Ugh. Just don’t.tweet.this. Please.
  2. “Read this article ‘What is the worst part about working at Google?’”
    So horrible! I’m so lucky.
  3. “I like, so don’t care right now.” Yeah, right! Dude. Like we believe you.

I was, like, every person on the Internet ever that did not make it into Google. Only my former colleague Eli’s story was honest.


“You made it to lunch,” he greeted me. “They’d walk you out already if it was that bad.” I grabbed my pizza and we sat down, making more small talk. Our mutual coworker from the old job was also at Google. Eli mentioned how the guy was very proud when he got to make changes to the Google homepage the other day.

Screen Shot 2017-02-14 at 3.20.40 PM

Then Eli shared his own Google story:

“I didn’t get to Google the first time,” he opened up. “It was a huge blow.” He already had the job in his mind. “I wrote something on the whiteboard,” he made a wry face. “I thought I did well. Second time was much better… Maybe, questions were easier the second time.”

My other former colleague came by. He looked a bit chubbier, but very happy and content. We played pool in the game room and drank coffee from the cafeteria.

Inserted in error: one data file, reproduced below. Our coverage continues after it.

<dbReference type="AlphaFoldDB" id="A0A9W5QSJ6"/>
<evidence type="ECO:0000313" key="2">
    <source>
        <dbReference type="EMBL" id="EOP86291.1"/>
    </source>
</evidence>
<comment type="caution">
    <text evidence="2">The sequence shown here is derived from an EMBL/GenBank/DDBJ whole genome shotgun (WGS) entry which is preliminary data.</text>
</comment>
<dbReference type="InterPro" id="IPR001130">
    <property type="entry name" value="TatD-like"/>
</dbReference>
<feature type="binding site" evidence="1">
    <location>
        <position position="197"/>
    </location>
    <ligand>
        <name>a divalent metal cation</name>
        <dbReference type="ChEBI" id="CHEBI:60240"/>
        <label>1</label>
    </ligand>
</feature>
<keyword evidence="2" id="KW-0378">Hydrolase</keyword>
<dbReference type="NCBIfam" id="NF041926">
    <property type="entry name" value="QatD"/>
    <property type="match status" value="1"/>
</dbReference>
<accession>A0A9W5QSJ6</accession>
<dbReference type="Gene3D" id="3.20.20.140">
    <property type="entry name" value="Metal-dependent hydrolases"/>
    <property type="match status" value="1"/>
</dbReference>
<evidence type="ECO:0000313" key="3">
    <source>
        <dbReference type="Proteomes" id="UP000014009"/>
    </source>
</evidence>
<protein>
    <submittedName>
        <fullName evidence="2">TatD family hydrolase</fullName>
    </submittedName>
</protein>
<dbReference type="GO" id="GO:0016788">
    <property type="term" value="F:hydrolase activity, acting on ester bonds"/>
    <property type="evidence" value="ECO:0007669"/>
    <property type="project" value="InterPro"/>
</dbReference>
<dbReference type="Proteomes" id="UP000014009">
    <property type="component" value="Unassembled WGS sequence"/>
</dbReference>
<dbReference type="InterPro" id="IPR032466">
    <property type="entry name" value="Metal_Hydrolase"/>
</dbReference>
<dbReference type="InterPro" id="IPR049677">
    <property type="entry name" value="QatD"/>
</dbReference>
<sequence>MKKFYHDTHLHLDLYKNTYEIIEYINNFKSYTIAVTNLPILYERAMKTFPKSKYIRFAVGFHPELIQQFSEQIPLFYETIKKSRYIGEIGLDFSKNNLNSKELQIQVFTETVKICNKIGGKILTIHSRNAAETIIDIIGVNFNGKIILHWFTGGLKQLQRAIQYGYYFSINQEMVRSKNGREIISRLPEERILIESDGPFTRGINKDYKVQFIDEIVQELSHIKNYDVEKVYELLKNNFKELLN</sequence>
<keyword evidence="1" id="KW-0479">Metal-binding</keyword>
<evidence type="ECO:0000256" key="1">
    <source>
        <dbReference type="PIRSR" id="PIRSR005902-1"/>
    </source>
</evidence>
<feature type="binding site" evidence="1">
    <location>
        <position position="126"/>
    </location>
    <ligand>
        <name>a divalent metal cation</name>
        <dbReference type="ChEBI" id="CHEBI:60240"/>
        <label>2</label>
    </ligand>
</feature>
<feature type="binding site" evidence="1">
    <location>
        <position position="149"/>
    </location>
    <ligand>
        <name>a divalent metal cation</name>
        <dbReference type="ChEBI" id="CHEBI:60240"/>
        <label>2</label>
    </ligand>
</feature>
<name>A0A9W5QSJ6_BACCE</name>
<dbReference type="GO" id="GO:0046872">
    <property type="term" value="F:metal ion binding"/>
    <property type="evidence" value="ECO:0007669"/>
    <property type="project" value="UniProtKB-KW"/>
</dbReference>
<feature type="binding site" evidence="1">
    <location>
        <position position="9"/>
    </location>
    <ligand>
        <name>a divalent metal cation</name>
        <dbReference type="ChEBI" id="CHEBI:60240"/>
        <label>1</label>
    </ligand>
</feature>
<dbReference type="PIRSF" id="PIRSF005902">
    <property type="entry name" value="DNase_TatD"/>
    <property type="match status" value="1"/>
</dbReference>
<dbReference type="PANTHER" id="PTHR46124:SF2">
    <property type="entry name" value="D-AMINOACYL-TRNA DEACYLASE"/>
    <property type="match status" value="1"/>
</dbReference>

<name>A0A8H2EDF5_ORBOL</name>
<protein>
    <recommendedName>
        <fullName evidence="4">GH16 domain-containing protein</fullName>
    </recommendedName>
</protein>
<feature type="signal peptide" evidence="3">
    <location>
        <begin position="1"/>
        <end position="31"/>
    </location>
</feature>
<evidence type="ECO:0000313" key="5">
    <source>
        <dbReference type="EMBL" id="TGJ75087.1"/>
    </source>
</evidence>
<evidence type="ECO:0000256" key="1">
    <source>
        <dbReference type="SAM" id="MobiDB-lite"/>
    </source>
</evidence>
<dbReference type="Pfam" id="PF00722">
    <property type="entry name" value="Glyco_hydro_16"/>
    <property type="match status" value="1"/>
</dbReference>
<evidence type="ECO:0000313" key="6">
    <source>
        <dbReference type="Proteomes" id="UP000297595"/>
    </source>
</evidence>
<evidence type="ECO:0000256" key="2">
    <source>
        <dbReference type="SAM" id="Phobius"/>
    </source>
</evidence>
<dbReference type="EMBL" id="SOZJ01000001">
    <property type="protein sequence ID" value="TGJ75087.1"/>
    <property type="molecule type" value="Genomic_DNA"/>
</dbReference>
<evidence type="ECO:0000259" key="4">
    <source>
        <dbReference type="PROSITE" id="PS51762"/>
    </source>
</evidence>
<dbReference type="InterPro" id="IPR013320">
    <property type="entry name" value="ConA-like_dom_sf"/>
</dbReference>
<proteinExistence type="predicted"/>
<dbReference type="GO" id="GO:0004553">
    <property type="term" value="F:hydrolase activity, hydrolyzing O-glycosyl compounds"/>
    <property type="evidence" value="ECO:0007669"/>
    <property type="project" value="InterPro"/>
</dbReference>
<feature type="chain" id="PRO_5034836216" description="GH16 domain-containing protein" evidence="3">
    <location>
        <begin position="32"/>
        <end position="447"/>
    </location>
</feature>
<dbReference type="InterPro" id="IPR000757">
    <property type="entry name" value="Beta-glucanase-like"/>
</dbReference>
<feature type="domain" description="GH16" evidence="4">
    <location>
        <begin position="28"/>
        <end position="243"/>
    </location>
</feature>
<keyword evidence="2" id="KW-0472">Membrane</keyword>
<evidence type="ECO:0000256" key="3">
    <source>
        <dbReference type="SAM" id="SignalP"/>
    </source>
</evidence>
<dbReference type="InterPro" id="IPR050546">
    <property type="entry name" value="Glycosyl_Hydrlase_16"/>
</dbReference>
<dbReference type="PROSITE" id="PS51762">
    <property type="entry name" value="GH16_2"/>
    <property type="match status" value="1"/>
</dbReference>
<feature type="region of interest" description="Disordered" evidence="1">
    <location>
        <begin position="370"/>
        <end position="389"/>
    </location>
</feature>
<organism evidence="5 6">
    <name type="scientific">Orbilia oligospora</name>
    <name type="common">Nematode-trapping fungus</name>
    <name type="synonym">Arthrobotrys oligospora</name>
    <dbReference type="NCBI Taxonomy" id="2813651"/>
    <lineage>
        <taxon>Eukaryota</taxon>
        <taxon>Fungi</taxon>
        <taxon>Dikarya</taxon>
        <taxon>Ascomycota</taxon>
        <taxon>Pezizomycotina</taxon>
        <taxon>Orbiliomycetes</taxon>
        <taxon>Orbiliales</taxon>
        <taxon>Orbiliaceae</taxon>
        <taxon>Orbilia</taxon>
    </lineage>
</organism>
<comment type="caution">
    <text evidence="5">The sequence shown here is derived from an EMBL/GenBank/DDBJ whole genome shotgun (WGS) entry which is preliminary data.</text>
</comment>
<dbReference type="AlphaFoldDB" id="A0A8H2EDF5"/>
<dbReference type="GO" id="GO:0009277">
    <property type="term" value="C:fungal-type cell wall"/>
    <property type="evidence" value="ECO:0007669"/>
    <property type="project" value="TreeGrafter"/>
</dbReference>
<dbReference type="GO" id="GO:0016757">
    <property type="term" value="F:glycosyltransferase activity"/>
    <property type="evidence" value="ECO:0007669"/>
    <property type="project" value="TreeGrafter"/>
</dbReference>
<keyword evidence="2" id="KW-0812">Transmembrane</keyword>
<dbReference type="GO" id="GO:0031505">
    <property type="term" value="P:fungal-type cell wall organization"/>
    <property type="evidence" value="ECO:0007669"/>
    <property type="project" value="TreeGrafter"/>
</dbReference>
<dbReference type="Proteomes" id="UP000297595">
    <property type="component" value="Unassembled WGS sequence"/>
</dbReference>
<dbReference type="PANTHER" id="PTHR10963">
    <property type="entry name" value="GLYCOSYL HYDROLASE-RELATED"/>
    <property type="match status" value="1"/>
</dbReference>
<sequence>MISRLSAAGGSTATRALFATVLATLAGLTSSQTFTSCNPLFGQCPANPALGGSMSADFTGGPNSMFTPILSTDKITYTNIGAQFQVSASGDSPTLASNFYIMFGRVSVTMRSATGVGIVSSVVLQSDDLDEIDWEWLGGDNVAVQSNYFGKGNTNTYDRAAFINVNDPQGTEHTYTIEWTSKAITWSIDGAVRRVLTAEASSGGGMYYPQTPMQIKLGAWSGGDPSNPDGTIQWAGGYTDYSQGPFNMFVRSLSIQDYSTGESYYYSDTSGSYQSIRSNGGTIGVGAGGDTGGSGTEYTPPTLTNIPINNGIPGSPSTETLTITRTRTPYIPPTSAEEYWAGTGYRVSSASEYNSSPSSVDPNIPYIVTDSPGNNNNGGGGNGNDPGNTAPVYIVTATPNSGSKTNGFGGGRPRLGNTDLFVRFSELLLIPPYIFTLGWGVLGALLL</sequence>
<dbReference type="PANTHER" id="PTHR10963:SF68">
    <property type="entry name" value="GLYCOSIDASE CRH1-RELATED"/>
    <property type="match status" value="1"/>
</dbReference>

“I won’t be surprised if they hired you,” said Eli before he took off. “Always start writing at the top left corner [of the whiteboard], as stupid as it sounds.”

.  .  .

After a while, though, my mind gave up. It would be great to get hired at Google. Period. It would solve all my problems.

Chapter ??. Whatevs
I got my car washed. I cleaned the apartment and did laundry. It felt good to be all around clean.

At the car wash Vladimir Lenin González, the receptionist I knew, and yes, that is his real name, was like, “Oh, haven’t seen you around in a while.” And I was like, “Many things happened, young padawa…” I too, started conversing like Yoda.

“Anyways, welcome back” he said. I felt like I was back, in a way.

I finished my draft of this shortly after and felt pretty good about myself for a change: “Good job, dude! It’s obscenely long and some parts are just mental. But I kind of like it. I like it a lot!”

Actually, I felt a little too good about myself:

Time to become that Hollywood director! I thought.

Like after interviewing with Google, that was my silly boring epiphany. Actually, like interviewing with G hasn’t happened at all. As I went:

Time to become that.Hollywood.director.



Time to be who you were born to be, y’all!!! Unless you were born to be a couch potato. In that case, I salute your sexy rational mind.

.  .  .

Oh, congrats, you made it to the end of my saga. Even I sometimes have difficulty reaching the end, but you made it. I’m proud of you. If you are still breathing, read my other pieces. And if you talk technology, check out my #ShitcodeWednesdays series. Cheers! Yours always, Marina ~